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Exploring Canada’s Past: Key New Nonfiction Works to Check Out in 2024



Canadian history enthusiasts have a rich new offering of nonfiction works that delve into various aspects of the nation’s past. From the early days of colonization to the evolution of individual rights and the monumental construction of the Canadian Pacific Railway, these new and upcoming titles promise to provide insightful perspectives on Canada’s historical landscape.

1. “Crosses in the Sky” by Mark Bourrie:

This biography of Jesuit missionary Jean de Brébeuf, set against the backdrop of the colonization of Huronia, offers a nuanced exploration of the early encounters between Jesuits and Indigenous peoples. The book aims to challenge traditional narratives, shedding light on the complex legacy of these interactions and their lasting impact on settler-Indigenous relations in Canada. Mark Bourrie has written extensively about Canadian history, and this upcoming book, set for release in May, is a deeply researched addition to his growing body of work.

2. “Forgotten History: Civil Rights in Canada” by Conrad Black

In a timely examination of the evolution of individual rights in Canada, Conrad Black navigates through historical milestones from New France to the present day.

The book contextualizes recent events, such as the truckers’ convoy and controversies surrounding free speech, within the broader narrative of Canada’s legal and cultural development concerning civil rights. Black’s work serves as a crucial reminder of the dynamic nature of rights and freedoms in Canadian society.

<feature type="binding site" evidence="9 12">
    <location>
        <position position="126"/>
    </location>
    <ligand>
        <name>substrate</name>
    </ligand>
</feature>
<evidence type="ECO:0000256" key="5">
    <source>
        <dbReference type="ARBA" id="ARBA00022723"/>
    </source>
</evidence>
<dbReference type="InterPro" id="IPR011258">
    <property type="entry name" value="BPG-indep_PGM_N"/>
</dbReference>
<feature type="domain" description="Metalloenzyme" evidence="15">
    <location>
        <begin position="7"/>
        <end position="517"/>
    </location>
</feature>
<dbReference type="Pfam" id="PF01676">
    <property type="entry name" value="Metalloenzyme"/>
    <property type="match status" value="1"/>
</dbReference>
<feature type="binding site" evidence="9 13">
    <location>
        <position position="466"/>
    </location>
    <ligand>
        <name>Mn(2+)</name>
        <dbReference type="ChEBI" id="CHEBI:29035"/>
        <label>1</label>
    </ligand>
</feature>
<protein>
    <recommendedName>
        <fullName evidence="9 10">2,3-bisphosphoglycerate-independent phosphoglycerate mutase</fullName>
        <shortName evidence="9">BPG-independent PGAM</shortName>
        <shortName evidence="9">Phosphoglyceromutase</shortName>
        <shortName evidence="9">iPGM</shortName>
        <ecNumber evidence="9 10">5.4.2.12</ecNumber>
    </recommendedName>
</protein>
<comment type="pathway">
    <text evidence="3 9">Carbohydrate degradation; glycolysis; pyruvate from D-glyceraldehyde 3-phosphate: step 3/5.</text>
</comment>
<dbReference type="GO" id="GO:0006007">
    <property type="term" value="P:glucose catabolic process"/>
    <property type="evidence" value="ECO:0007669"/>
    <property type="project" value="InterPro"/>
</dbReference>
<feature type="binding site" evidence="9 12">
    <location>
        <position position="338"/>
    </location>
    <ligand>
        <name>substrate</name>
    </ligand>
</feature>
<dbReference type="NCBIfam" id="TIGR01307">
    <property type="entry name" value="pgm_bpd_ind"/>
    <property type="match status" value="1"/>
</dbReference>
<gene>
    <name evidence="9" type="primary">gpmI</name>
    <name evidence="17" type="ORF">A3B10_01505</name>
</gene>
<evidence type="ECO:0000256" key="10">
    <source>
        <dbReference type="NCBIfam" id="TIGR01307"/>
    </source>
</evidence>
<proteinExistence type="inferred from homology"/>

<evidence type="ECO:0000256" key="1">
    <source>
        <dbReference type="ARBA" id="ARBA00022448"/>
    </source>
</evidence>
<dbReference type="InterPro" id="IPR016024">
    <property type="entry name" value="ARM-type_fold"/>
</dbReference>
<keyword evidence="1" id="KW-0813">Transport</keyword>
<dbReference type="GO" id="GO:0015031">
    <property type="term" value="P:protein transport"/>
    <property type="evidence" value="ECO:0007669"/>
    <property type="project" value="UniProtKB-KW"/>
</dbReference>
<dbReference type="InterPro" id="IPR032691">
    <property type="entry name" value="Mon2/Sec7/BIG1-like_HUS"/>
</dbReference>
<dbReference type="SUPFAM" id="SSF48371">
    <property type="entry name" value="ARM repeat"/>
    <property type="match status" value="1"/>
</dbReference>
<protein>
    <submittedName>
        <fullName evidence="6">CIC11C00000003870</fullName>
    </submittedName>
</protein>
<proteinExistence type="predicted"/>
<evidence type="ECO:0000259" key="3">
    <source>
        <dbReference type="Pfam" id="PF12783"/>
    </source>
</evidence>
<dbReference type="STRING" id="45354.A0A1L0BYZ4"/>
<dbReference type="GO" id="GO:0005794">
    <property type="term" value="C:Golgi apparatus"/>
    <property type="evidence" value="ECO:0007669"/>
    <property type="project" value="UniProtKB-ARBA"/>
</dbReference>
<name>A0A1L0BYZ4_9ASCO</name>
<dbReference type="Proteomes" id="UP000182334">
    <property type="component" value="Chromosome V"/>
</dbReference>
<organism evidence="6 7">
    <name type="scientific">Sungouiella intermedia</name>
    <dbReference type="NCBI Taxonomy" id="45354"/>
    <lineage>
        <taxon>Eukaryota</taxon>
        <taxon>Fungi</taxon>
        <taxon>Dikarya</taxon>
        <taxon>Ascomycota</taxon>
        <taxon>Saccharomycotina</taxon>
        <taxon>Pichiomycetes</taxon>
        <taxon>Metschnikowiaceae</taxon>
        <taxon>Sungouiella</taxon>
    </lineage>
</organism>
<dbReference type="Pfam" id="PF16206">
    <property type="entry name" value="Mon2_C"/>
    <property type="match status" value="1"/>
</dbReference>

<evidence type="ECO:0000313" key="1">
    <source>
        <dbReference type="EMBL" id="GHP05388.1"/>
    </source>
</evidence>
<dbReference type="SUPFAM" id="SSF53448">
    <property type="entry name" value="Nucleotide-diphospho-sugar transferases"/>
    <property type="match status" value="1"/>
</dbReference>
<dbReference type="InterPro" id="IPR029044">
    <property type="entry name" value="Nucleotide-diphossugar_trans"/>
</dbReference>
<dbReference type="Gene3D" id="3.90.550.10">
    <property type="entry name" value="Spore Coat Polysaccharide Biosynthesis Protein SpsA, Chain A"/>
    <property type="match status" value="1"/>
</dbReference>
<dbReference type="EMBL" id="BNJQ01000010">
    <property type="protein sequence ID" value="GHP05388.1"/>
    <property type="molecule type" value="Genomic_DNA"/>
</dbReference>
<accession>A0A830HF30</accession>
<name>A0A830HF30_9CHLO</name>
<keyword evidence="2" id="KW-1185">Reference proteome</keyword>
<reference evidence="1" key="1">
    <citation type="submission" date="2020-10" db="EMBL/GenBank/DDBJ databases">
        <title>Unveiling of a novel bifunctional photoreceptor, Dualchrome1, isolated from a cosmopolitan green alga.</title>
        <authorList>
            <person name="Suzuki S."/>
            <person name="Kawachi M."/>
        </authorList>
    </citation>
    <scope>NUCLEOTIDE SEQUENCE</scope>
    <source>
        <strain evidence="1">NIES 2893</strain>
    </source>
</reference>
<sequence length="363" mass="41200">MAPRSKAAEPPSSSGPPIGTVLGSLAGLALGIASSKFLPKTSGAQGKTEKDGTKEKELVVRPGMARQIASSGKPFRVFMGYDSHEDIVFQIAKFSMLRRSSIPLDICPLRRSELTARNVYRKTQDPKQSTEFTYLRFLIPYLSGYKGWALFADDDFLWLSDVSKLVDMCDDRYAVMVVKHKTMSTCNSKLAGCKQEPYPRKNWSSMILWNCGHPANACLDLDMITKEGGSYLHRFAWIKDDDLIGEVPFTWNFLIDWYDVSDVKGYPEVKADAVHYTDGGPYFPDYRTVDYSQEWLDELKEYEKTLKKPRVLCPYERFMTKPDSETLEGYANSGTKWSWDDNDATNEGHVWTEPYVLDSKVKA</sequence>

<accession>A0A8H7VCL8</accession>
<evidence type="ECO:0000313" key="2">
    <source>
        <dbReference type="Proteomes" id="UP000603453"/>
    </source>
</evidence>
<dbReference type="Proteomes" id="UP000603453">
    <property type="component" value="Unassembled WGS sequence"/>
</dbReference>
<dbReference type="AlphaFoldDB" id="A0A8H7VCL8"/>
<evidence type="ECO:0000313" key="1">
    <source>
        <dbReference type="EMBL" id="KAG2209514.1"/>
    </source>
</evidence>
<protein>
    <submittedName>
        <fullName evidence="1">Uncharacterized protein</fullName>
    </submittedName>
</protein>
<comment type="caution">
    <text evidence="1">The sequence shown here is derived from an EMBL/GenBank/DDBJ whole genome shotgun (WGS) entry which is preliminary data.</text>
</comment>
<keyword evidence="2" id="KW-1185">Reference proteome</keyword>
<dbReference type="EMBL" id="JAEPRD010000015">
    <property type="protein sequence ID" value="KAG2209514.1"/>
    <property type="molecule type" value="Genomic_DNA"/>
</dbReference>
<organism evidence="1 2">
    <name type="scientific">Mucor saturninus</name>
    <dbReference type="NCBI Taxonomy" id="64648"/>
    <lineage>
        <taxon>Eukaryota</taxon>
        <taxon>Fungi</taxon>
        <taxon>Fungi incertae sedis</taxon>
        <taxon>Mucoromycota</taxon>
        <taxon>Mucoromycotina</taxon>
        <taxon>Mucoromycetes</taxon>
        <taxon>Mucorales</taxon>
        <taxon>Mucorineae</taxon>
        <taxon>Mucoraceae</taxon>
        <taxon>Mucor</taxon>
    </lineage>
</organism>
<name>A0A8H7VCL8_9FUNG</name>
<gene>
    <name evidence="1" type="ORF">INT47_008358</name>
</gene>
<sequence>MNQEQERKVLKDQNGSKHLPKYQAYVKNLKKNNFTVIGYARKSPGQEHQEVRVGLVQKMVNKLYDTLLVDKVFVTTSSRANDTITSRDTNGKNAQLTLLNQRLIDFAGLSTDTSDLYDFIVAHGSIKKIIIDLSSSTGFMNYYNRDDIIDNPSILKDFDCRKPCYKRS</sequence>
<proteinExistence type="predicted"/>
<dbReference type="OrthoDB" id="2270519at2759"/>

3. “Dominion: The Railway and the Rise of Canada” by Stephen Bown

Following his acclaimed work “The Company,” Bown returns with a riveting account of the Canadian Pacific Railway’s construction. “Dominion” portrays the engineering marvel that linked disparate British colonies, transforming them into a unified nation. Through a blend of adventure, adversity, and ambition, Bown provides a comprehensive view of the railway’s role in shaping Canada, highlighting the experiences of diverse figures involved in this monumental project.

These new titles can provide small windows into Canada’s soul, offering readers an opportunity to reflect on the nation’s identity, challenges, and achievements. The works of these talented authors are set to ignite conversations in the coming years, inspiring a deeper understanding and appreciation for the rich tapestry of Canadian history.


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